Monday, October 8, 2012

Lighthouse Field State Beach

Lighthouse Field State Beach is home to California's first surfing museum and it overlooks one of the local surfing hot spots - Steamer Lane.

It is one of my favorite places in Santa Cruz to visit because there is a long, paved walkway which stretches along the coastline, giving you a wonderful view of the Pacific Ocean and the beaches below.

You can watch and listen to the seals on Seal Rock, or enjoy watching the surfers as they ride the waves. There are several parking areas near the surfing museum and most of them have at least one handicap parking spot.

To see more of Lighthouse Field State Beach,
please watch my video.

Saturday, August 25, 2012

Purisima Creek Redwoods - Redwood Trail

The Purisima Creek Trail's "Redwood Trail" is located on Skyline Boulevard, 6.5 miles south of Hwy 92.

This 0.6 mile, hardened-dirt trail has a few slight inclines as it winds through the redwoods. There are a couple picnic tables placed along the trail as well as a wheelchair-accessible bathroom. I enjoyed traveling along this, at times, challenging trail and it would be a great place to have lunch after your hike.

For a closer look of the Redwood Trail,
please watch my video.

Friday, July 13, 2012

Big Basin Redwoods State Park

Big Basin Redwoods State Park is located in Boulder Creek, California. The park has two accessible trails. The first one is the Redwood Loop NatureTrail. This 0.63 mile, hard-packed dirt trail is very wide and mostly flat. I found it to be an enjoyable hike through the redwoods.

The other accessible trail is the Skyline to the Sea Trail. This 0.28 mile trail much more challenging. The 4-feet-wide trail has an elevation change of 29 feet. At one part of the trail, a couple hikers had to step off the trail in order for me to pass. That said, there is a bridge that has a wonderful view of the creek below, and you can't help but look up in awe at the ancient forest.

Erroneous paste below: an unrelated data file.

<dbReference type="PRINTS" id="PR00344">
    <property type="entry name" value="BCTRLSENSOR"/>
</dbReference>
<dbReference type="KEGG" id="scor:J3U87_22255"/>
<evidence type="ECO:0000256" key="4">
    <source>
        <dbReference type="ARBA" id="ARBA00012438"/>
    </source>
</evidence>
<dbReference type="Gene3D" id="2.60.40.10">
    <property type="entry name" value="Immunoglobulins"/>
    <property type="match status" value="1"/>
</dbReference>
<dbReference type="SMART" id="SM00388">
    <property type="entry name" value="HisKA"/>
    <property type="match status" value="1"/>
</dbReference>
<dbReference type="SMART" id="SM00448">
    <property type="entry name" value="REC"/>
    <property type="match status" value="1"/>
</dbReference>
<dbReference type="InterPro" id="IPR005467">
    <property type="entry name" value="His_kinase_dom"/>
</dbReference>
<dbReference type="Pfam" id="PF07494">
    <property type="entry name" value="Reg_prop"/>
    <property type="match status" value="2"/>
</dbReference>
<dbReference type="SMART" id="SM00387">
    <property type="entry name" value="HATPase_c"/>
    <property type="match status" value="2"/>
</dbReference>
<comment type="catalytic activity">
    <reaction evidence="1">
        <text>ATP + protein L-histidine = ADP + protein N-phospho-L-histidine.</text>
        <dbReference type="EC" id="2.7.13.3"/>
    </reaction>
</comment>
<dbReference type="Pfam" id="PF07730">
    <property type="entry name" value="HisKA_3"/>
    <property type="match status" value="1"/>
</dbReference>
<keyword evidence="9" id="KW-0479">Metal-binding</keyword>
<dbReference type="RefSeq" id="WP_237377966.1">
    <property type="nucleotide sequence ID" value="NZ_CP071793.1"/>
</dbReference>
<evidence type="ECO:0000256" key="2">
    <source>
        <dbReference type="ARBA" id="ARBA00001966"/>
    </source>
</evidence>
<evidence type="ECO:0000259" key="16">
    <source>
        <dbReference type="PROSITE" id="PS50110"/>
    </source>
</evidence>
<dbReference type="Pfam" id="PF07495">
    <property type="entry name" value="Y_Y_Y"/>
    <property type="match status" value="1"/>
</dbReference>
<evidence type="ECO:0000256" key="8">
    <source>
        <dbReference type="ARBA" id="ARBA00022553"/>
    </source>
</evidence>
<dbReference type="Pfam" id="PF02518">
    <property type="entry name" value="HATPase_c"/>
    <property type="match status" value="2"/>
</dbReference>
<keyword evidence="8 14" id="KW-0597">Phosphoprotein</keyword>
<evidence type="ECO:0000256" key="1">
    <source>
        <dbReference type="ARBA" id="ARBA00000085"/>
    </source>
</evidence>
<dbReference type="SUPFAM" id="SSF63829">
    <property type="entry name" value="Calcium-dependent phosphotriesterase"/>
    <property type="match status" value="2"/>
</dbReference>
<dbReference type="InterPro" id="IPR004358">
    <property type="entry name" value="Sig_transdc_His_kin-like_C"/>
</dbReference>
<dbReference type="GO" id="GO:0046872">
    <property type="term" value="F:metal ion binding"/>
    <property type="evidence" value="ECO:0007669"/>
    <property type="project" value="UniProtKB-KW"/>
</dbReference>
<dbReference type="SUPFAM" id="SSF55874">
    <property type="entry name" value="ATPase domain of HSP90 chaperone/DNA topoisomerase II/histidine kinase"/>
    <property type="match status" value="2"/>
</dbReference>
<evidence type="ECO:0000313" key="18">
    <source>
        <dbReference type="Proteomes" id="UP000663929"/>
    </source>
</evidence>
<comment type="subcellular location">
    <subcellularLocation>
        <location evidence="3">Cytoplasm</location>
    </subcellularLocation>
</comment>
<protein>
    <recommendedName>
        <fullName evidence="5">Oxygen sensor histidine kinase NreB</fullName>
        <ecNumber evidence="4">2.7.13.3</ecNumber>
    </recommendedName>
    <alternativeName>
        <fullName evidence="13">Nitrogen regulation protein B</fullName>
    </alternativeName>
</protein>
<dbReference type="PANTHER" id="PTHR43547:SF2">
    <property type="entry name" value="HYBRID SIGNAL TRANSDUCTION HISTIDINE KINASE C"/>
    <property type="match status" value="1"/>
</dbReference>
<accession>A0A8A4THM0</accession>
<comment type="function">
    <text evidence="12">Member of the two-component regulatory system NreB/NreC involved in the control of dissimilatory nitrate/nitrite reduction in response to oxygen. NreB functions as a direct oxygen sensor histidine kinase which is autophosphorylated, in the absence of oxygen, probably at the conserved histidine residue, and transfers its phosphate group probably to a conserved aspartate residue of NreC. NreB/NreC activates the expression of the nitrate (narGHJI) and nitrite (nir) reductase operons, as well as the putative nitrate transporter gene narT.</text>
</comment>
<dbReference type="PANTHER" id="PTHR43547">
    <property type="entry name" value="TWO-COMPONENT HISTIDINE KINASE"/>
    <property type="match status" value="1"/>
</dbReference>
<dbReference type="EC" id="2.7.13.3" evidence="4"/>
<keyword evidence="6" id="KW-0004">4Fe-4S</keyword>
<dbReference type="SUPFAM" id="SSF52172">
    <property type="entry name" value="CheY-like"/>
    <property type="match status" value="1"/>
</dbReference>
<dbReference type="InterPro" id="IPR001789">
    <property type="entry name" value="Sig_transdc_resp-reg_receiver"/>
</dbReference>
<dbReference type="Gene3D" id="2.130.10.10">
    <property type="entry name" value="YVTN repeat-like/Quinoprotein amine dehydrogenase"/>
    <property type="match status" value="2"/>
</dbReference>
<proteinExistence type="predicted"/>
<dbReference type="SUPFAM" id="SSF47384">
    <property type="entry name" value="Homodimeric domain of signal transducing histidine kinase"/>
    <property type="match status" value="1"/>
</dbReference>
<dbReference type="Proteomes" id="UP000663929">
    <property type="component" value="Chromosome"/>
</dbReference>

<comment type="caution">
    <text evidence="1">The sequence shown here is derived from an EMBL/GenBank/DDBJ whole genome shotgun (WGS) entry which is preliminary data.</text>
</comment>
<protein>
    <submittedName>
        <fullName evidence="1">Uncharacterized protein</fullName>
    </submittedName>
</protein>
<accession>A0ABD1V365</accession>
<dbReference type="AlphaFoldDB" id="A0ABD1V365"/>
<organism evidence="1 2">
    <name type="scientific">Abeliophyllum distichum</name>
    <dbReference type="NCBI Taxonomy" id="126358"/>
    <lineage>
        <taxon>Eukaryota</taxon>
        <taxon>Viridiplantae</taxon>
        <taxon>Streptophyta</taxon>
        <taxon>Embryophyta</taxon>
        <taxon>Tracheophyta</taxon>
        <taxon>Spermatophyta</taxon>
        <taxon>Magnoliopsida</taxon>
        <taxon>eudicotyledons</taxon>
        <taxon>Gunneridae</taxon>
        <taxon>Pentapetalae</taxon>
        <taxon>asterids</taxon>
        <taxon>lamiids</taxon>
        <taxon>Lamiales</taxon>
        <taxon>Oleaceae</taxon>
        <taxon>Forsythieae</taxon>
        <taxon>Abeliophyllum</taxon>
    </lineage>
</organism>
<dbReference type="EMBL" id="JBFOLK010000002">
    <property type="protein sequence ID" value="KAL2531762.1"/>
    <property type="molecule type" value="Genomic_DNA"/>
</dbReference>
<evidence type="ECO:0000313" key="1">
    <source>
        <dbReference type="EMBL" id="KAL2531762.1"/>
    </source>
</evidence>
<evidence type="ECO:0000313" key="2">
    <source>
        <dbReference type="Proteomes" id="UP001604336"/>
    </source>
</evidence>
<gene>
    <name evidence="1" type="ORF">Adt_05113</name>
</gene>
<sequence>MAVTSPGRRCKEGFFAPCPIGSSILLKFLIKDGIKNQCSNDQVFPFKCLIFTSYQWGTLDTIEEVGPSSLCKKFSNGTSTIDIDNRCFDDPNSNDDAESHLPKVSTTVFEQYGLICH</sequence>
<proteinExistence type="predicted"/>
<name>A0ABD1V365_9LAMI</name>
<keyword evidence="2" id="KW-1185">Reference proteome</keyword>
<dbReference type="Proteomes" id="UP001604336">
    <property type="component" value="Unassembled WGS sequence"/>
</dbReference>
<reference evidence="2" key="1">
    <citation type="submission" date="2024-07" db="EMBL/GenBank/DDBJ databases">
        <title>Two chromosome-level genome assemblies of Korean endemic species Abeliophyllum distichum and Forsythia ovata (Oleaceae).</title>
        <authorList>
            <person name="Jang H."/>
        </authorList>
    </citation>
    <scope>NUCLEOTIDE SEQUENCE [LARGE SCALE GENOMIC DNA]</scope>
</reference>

There are accessible bathrooms, picnic tables, camping sites, and the park headquarters is also accessible. The park entrance fee is $10.00. You may use the entrance fee receipt for any other state park you visit that day.

For a closer look of the two accessible trails at Big Basin,
please watch my video.

Sunday, June 10, 2012

Francis Beach - Half Moon Bay

Francis Beach, located in Half Moon Bay, California, has a lot to offer. It has miles of wide, sandy beaches, picnic tables, and a campground with 52 individual sites. Another enjoyable aspect of this place is the 2.4 miles of the "Coastal Trail" which runs along the eastern boundary of this state beach. There is plenty of handicap parking and the bathrooms are accessible. The Coastal Trail is paved and flat. There are also 4 accessible camping sites.

For wheelchair users, Francis Beach has a beach wheelchair. It is free to use for up to 2 hours. It was my first time being in a beach wheelchair and, since this was also the first time since I became disabled that I have been on the beach and close to the crashing waves, it was a very special time.

Weather can be foggy, especially during the summer. It was quite windy when I was there in the spring. So plan on bringing extra warm clothing and checking the weather report ahead of time.

To see more of my tour of Francis Beach,
please watch my video.

Friday, April 27, 2012

Skyline Ridge Open Space Preserve - Alpine Pond

Skyline Ridge Open Space Preserve has two quarter-mile trails that are wheelchair accessible. The one I went to is the Alpine Pond trail. The trail's entrance is located in the Russian Ridge Open Space Preserve parking lot which is next to the intersection of Highway 35 and Page Mill/Alpine Road. The gravel parking area has a couple of handicap parking spaces and a wheelchair-accessible bathroom.

The beginning of the trail takes you through a tunnel and down to the Alpine Pond. Next to the pond is the wheelchair-accessible David C. Daniels Nature Center and a floating pier. The well-maintained trail, which goes around the pond, is mostly hard-packed dirt with one stretch that is gravel. There are a couple of picnic tables and a viewing station that has wheelchair-accessible binoculars.

Even though the trail is only one quarter mile long, I found it an enjoyable trail to travel around on. The other wheelchair-accessible trail is located not too far off of Highway 35 and that trail circles around Horseshoe Lake.

To see more of my tour of Alpine Pond, 
please watch my video.